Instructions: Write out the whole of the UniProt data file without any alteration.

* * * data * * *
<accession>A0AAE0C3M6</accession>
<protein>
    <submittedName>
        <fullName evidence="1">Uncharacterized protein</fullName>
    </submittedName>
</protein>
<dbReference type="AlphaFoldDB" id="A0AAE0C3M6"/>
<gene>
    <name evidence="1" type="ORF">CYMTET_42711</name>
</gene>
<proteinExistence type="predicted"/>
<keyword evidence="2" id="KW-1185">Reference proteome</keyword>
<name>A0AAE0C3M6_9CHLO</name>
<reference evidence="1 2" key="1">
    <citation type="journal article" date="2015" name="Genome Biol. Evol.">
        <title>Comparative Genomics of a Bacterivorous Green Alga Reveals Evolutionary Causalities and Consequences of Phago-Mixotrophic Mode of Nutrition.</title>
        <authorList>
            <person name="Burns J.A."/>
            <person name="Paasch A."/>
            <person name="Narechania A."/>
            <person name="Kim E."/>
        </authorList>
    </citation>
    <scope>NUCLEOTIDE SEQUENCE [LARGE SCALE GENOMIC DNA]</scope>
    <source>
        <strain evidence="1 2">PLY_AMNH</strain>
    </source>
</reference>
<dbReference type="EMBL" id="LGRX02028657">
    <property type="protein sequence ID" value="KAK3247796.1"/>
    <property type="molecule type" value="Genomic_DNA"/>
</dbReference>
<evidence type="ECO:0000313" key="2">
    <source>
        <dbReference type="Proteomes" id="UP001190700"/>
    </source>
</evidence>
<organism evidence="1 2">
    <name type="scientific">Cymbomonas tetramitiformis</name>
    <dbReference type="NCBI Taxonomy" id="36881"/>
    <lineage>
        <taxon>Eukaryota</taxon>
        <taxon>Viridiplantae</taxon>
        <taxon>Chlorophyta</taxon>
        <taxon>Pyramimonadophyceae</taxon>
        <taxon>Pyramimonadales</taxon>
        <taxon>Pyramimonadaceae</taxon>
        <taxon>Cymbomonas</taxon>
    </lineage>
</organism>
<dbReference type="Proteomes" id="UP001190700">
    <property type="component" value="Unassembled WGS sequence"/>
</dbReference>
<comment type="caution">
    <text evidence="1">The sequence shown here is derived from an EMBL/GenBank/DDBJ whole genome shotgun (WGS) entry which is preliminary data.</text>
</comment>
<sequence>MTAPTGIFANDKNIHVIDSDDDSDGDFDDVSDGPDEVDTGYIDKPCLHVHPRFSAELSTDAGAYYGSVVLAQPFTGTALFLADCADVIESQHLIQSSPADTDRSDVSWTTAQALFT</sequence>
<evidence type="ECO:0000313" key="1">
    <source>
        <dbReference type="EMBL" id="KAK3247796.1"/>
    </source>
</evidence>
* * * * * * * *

<accession>A0AAE0C3M6</accession>
<protein>
    <submittedName>
        <fullName evidence="1">Uncharacterized protein</fullName>
    </submittedName>
</protein>
<dbReference type="AlphaFoldDB" id="A0AAE0C3M6"/>
<gene>
    <name evidence="1" type="ORF">CYMTET_42711</name>
</gene>
<proteinExistence type="predicted"/>
<keyword evidence="2" id="KW-1185">Reference proteome</keyword>
<name>A0AAE0C3M6_9CHLO</name>
<reference evidence="1 2" key="1">
    <citation type="journal article" date="2015" name="Genome Biol. Evol.">
        <title>Comparative Genomics of a Bacterivorous Green Alga Reveals Evolutionary Causalities and Consequences of Phago-Mixotrophic Mode of Nutrition.</title>
        <authorList>
            <person name="Burns J.A."/>
            <person name="Paasch A."/>
            <person name="Narechania A."/>
            <person name="Kim E."/>
        </authorList>
    </citation>
    <scope>NUCLEOTIDE SEQUENCE [LARGE SCALE GENOMIC DNA]</scope>
    <source>
        <strain evidence="1 2">PLY_AMNH</strain>
    </source>
</reference>
<dbReference type="EMBL" id="LGRX02028657">
    <property type="protein sequence ID" value="KAK3247796.1"/>
    <property type="molecule type" value="Genomic_DNA"/>
</dbReference>
<evidence type="ECO:0000313" key="2">
    <source>
        <dbReference type="Proteomes" id="UP001190700"/>
    </source>
</evidence>
<organism evidence="1 2">
    <name type="scientific">Cymbomonas tetramitiformis</name>
    <dbReference type="NCBI Taxonomy" id="36881"/>
    <lineage>
        <taxon>Eukaryota</taxon>
        <taxon>Viridiplantae</taxon>
        <taxon>Chlorophyta</taxon>
        <taxon>Pyramimonadophyceae</taxon>
        <taxon>Pyramimonadales</taxon>
        <taxon>Pyramimonadaceae</taxon>
        <taxon>Cymbomonas</taxon>
    </lineage>
</organism>
<dbReference type="Proteomes" id="UP001190700">
    <property type="component" value="Unassembled WGS sequence"/>
</dbReference>
<comment type="caution">
    <text evidence="1">The sequence shown here is derived from an EMBL/GenBank/DDBJ whole genome shotgun (WGS) entry which is preliminary data.</text>
</comment>
<sequence>MTAPTGIFANDKNIHVIDSDDDSDGDFDDVSDGPDEVDTGYIDKPCLHVHPRFSAELSTDAGAYYGSVVLAQPFTGTALFLADCADVIESQHLIQSSPADTDRSDVSWTTAQALFT</sequence>
<evidence type="ECO:0000313" key="1">
    <source>
        <dbReference type="EMBL" id="KAK3247796.1"/>
    </source>
</evidence>